FIGS. 8A-8F are waveform diagrams showing an operation of the circuit of FIG. 5 when the capacitor is disconnected from the power line;

FIGS. 9A-9F are waveform diagrams showing an operation of the circuit of FIG. 6 when the capacitor is disconnected from the power line;

FIG. 10 is a detailed circuit diagram of the control circuit 8 in FIG. 6;

FIG. 11 is a schematic diagram showing the third embodiment of the invention;

FIGS. 12A-12F are waveform diagrams of the circuit of FIG. 11; and

FIG. 13 is a schematic diagram of the fourth embodiment of the invention.

DESCRIPTION OF THE PREFERRED EMBODIMENTS

FIG. 5 is a circuit diagram of the switchgear according to a first embodiment of this invention wherein the portions corresponding to the circuit of FIG. 1 are shown by the same reference numerals. In FIG. 5, reference numeral 5 illustrates a thyristor switch commonly used for a plurality of capacitor banks 3a-3c, and 6a-6c depict switches for the thyristor switch, inserted between the load terminal of the thyristor switch 5 and power supply terminals of capacitors 3a-3c.

The operation of the above arrangement will be described with reference to FIGS. 7A-7B. Initially, the mechanical switches 2a-2c and 6a-6c and the thyristor switch 5 are all in the off-state, and the capacitor banks 3a-3c are disconnected from the power line 1. For connecting the capacitor bank 3a to the a.c. power line 1, the switch 6a is turned on at an arbitrary time point t1 as shown in FIG. 7B, while leaving the thyristor switch 5 in nonconductive state as shown in FIG. 7C. Consequently, the thyristor switch 5 is applied with a voltage equal to the peak power voltage E, as shown in FIG. 7D, and at the time point t2 when the voltage across the thyristor switch 5 has become zero, the control circuit 8, shown in FIG. 6, provides a gate signal to turn on the thyristor switch 5. Then, the capacitor bank 3a is connected to the a.c. power line 1 without the creation of a rush current. The thyristor switch 5 thereafter conducts a current IT as shown in FIG. 7C. After the capacitor bank 3a has been connected to the power line, the switch 2a is turned on at a time point t3 as shown in FIG. 7E, so that the current flowing through the thyristor switch 5 is taken by the switch 2a as shown in FIG. 7F. Then, the thyristor switch 5 is turned off and, thereafter, the switch 6a is turned off at a time point t4.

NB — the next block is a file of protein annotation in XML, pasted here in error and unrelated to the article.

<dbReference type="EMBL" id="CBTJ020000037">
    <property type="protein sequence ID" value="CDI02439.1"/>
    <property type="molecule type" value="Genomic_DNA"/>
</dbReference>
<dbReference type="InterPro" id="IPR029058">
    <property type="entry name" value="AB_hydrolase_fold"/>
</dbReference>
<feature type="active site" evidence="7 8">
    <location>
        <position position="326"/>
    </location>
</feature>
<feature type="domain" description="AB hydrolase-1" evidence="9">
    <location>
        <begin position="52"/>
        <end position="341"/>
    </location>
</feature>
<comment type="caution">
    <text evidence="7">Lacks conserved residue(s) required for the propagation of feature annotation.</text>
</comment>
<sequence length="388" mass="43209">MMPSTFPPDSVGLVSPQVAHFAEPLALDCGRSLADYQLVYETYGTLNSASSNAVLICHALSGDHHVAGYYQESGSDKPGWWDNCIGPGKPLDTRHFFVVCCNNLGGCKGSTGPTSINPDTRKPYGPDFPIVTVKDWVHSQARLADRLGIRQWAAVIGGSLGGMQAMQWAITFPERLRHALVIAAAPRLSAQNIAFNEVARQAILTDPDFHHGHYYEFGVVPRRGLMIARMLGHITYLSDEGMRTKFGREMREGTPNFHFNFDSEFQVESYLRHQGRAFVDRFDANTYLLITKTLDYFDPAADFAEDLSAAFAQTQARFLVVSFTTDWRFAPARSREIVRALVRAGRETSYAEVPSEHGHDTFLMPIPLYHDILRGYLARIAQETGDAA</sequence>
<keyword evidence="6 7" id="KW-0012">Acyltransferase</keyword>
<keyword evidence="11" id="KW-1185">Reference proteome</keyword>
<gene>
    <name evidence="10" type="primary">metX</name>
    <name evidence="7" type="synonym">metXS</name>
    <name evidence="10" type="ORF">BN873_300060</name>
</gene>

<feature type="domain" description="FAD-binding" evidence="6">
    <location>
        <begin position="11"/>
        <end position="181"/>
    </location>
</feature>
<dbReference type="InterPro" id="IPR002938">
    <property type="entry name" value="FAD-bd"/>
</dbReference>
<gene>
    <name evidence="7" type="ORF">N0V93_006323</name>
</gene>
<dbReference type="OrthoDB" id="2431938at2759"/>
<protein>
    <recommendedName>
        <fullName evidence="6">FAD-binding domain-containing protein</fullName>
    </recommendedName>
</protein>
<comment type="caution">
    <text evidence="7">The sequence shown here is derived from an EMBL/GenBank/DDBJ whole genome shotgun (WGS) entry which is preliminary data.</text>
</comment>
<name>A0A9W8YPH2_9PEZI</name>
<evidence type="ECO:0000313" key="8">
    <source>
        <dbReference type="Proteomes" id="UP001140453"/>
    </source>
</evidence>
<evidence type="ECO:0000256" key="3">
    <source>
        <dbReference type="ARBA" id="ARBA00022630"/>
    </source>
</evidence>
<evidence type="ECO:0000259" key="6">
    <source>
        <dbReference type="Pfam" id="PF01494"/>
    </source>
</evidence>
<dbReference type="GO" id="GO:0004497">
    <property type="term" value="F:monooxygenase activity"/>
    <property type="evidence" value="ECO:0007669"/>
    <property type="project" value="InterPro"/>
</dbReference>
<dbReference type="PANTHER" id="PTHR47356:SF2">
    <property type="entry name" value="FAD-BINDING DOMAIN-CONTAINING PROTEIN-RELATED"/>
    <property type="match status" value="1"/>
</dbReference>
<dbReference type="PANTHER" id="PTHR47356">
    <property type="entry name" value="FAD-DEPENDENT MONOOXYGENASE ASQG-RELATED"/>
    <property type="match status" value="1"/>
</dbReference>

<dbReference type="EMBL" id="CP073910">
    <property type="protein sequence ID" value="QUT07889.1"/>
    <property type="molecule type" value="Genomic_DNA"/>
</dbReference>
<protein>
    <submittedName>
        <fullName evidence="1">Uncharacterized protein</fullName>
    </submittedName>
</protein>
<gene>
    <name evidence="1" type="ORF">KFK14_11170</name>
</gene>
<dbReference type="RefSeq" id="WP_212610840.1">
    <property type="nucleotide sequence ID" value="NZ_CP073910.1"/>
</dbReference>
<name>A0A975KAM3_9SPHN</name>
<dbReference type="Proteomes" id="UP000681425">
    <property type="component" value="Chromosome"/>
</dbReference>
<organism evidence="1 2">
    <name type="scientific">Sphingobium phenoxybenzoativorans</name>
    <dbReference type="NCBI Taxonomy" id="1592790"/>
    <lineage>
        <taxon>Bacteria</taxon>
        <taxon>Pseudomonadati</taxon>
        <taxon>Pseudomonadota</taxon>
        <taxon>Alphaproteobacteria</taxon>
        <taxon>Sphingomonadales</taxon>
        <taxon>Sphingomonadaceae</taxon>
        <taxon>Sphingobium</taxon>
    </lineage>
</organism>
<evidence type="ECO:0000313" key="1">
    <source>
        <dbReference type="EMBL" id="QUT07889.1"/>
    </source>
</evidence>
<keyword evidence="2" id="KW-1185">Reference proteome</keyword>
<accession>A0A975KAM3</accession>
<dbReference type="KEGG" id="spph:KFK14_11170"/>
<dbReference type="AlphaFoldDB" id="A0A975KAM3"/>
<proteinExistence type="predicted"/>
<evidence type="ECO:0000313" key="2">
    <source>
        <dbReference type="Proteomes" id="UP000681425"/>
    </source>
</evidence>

Next, for connecting the capacitor bank 3b, the switch 6b is turned on with the thyristor switch 5 being kept off, as in the previous case of connecting the capacitor bank 3a, and the thyristor switch 5 is turned on when the voltage across it has become zero. The capacitor bank 3b is thus connected to the power line 1 without the creation of a rush current. Subsequently, the switch 2b is turned on so that the current flowing through the thyristor switch 5 is shunted by the switch 2b. Then, the thyristor switch 5 is turned off and, thereafter, the switch 6b is turned off.

The thyristor 3c can be connected to the power line through the use of the thyristor switch 5 in the same procedure as described above.